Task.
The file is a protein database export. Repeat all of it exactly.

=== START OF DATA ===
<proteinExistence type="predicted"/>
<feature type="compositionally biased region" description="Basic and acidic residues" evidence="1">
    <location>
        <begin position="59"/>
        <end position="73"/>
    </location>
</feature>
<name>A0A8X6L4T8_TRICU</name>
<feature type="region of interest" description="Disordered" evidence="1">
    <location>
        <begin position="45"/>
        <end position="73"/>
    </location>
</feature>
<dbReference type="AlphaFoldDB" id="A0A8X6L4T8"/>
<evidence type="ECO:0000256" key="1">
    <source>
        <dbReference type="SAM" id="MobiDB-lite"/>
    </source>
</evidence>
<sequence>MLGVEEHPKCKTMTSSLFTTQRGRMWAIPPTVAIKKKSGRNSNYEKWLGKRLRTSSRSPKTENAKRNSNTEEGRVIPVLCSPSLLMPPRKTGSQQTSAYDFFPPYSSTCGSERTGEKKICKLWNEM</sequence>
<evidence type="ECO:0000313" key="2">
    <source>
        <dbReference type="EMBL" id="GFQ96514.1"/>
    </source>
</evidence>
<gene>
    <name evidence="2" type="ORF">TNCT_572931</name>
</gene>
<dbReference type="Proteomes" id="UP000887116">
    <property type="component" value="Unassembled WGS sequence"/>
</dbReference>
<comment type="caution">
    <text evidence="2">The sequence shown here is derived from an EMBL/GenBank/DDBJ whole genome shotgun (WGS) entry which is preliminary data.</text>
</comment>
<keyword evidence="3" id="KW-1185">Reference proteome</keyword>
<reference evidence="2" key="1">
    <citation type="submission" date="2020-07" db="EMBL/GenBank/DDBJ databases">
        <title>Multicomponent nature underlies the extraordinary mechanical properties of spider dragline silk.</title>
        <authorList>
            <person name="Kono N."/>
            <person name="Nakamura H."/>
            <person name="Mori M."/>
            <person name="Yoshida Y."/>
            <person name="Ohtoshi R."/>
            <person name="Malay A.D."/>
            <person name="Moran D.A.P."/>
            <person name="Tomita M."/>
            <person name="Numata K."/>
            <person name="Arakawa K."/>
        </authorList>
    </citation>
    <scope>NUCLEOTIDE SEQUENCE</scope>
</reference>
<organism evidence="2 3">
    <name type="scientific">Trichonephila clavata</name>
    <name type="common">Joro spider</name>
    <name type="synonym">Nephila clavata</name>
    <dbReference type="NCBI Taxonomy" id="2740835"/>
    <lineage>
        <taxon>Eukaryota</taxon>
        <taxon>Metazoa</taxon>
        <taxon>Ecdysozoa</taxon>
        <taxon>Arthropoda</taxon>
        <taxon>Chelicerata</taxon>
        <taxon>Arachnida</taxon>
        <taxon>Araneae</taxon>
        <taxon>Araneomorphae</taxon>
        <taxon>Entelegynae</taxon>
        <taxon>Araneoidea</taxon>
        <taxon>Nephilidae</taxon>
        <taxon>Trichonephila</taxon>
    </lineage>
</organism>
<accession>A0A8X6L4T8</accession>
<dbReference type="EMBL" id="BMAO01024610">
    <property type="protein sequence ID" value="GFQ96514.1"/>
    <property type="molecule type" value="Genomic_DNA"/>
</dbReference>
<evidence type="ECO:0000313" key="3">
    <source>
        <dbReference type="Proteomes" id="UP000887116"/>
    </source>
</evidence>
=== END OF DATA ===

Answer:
<proteinExistence type="predicted"/>
<feature type="compositionally biased region" description="Basic and acidic residues" evidence="1">
    <location>
        <begin position="59"/>
        <end position="73"/>
    </location>
</feature>
<name>A0A8X6L4T8_TRICU</name>
<feature type="region of interest" description="Disordered" evidence="1">
    <location>
        <begin position="45"/>
        <end position="73"/>
    </location>
</feature>
<dbReference type="AlphaFoldDB" id="A0A8X6L4T8"/>
<evidence type="ECO:0000256" key="1">
    <source>
        <dbReference type="SAM" id="MobiDB-lite"/>
    </source>
</evidence>
<sequence>MLGVEEHPKCKTMTSSLFTTQRGRMWAIPPTVAIKKKSGRNSNYEKWLGKRLRTSSRSPKTENAKRNSNTEEGRVIPVLCSPSLLMPPRKTGSQQTSAYDFFPPYSSTCGSERTGEKKICKLWNEM</sequence>
<evidence type="ECO:0000313" key="2">
    <source>
        <dbReference type="EMBL" id="GFQ96514.1"/>
    </source>
</evidence>
<gene>
    <name evidence="2" type="ORF">TNCT_572931</name>
</gene>
<dbReference type="Proteomes" id="UP000887116">
    <property type="component" value="Unassembled WGS sequence"/>
</dbReference>
<comment type="caution">
    <text evidence="2">The sequence shown here is derived from an EMBL/GenBank/DDBJ whole genome shotgun (WGS) entry which is preliminary data.</text>
</comment>
<keyword evidence="3" id="KW-1185">Reference proteome</keyword>
<reference evidence="2" key="1">
    <citation type="submission" date="2020-07" db="EMBL/GenBank/DDBJ databases">
        <title>Multicomponent nature underlies the extraordinary mechanical properties of spider dragline silk.</title>
        <authorList>
            <person name="Kono N."/>
            <person name="Nakamura H."/>
            <person name="Mori M."/>
            <person name="Yoshida Y."/>
            <person name="Ohtoshi R."/>
            <person name="Malay A.D."/>
            <person name="Moran D.A.P."/>
            <person name="Tomita M."/>
            <person name="Numata K."/>
            <person name="Arakawa K."/>
        </authorList>
    </citation>
    <scope>NUCLEOTIDE SEQUENCE</scope>
</reference>
<organism evidence="2 3">
    <name type="scientific">Trichonephila clavata</name>
    <name type="common">Joro spider</name>
    <name type="synonym">Nephila clavata</name>
    <dbReference type="NCBI Taxonomy" id="2740835"/>
    <lineage>
        <taxon>Eukaryota</taxon>
        <taxon>Metazoa</taxon>
        <taxon>Ecdysozoa</taxon>
        <taxon>Arthropoda</taxon>
        <taxon>Chelicerata</taxon>
        <taxon>Arachnida</taxon>
        <taxon>Araneae</taxon>
        <taxon>Araneomorphae</taxon>
        <taxon>Entelegynae</taxon>
        <taxon>Araneoidea</taxon>
        <taxon>Nephilidae</taxon>
        <taxon>Trichonephila</taxon>
    </lineage>
</organism>
<accession>A0A8X6L4T8</accession>
<dbReference type="EMBL" id="BMAO01024610">
    <property type="protein sequence ID" value="GFQ96514.1"/>
    <property type="molecule type" value="Genomic_DNA"/>
</dbReference>
<evidence type="ECO:0000313" key="3">
    <source>
        <dbReference type="Proteomes" id="UP000887116"/>
    </source>
</evidence>